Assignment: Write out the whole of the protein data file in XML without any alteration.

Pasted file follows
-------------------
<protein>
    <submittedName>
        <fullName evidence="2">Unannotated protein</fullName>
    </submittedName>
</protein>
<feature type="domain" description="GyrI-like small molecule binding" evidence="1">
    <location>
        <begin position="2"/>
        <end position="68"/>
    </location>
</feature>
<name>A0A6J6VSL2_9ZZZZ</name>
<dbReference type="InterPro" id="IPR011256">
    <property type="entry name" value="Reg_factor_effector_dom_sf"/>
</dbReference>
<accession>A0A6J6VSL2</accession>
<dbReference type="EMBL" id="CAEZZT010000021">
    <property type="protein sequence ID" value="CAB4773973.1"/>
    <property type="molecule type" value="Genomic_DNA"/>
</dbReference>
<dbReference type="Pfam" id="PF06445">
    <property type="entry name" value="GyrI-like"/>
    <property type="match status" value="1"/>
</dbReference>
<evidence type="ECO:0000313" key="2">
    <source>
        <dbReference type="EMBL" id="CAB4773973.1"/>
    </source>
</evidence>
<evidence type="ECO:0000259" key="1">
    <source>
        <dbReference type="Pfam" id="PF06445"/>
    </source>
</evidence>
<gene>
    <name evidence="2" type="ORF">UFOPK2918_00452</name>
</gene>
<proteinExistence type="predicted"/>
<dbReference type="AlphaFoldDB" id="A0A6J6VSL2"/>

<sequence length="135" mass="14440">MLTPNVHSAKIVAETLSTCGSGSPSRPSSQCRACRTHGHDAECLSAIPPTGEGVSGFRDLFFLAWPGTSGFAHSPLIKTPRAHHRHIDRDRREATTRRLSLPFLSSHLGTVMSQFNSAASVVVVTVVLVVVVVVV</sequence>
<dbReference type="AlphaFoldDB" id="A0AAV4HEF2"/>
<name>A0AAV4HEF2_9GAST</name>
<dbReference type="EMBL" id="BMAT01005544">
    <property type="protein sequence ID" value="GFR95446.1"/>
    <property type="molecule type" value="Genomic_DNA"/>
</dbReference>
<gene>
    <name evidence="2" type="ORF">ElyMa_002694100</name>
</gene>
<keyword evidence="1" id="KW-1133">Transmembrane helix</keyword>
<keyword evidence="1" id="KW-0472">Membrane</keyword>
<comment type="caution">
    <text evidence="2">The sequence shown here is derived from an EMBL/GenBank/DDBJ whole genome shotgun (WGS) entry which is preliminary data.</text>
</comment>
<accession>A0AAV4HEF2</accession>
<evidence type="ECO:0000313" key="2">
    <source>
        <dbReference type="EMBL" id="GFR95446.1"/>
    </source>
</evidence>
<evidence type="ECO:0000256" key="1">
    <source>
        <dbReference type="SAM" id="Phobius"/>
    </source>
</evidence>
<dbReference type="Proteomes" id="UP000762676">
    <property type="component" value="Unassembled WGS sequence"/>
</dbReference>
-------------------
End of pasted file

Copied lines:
<protein>
    <submittedName>
        <fullName evidence="2">Unannotated protein</fullName>
    </submittedName>
</protein>
<feature type="domain" description="GyrI-like small molecule binding" evidence="1">
    <location>
        <begin position="2"/>
        <end position="68"/>
    </location>
</feature>
<name>A0A6J6VSL2_9ZZZZ</name>
<dbReference type="InterPro" id="IPR011256">
    <property type="entry name" value="Reg_factor_effector_dom_sf"/>
</dbReference>
<accession>A0A6J6VSL2</accession>
<dbReference type="EMBL" id="CAEZZT010000021">
    <property type="protein sequence ID" value="CAB4773973.1"/>
    <property type="molecule type" value="Genomic_DNA"/>
</dbReference>
<dbReference type="Pfam" id="PF06445">
    <property type="entry name" value="GyrI-like"/>
    <property type="match status" value="1"/>
</dbReference>
<evidence type="ECO:0000313" key="2">
    <source>
        <dbReference type="EMBL" id="CAB4773973.1"/>
    </source>
</evidence>
<evidence type="ECO:0000259" key="1">
    <source>
        <dbReference type="Pfam" id="PF06445"/>
    </source>
</evidence>
<gene>
    <name evidence="2" type="ORF">UFOPK2918_00452</name>
</gene>
<proteinExistence type="predicted"/>
<dbReference type="AlphaFoldDB" id="A0A6J6VSL2"/>

<sequence length="135" mass="14440">MLTPNVHSAKIVAETLSTCGSGSPSRPSSQCRACRTHGHDAECLSAIPPTGEGVSGFRDLFFLAWPGTSGFAHSPLIKTPRAHHRHIDRDRREATTRRLSLPFLSSHLGTVMSQFNSAASVVVVTVVLVVVVVVV</sequence>
<dbReference type="AlphaFoldDB" id="A0AAV4HEF2"/>
<name>A0AAV4HEF2_9GAST</name>
<dbReference type="EMBL" id="BMAT01005544">
    <property type="protein sequence ID" value="GFR95446.1"/>
    <property type="molecule type" value="Genomic_DNA"/>
</dbReference>
<gene>
    <name evidence="2" type="ORF">ElyMa_002694100</name>
</gene>
<keyword evidence="1" id="KW-1133">Transmembrane helix</keyword>
<keyword evidence="1" id="KW-0472">Membrane</keyword>
<comment type="caution">
    <text evidence="2">The sequence shown here is derived from an EMBL/GenBank/DDBJ whole genome shotgun (WGS) entry which is preliminary data.</text>
</comment>
<accession>A0AAV4HEF2</accession>
<evidence type="ECO:0000313" key="2">
    <source>
        <dbReference type="EMBL" id="GFR95446.1"/>
    </source>
</evidence>
<evidence type="ECO:0000256" key="1">
    <source>
        <dbReference type="SAM" id="Phobius"/>
    </source>
</evidence>
<dbReference type="Proteomes" id="UP000762676">
    <property type="component" value="Unassembled WGS sequence"/>
</dbReference>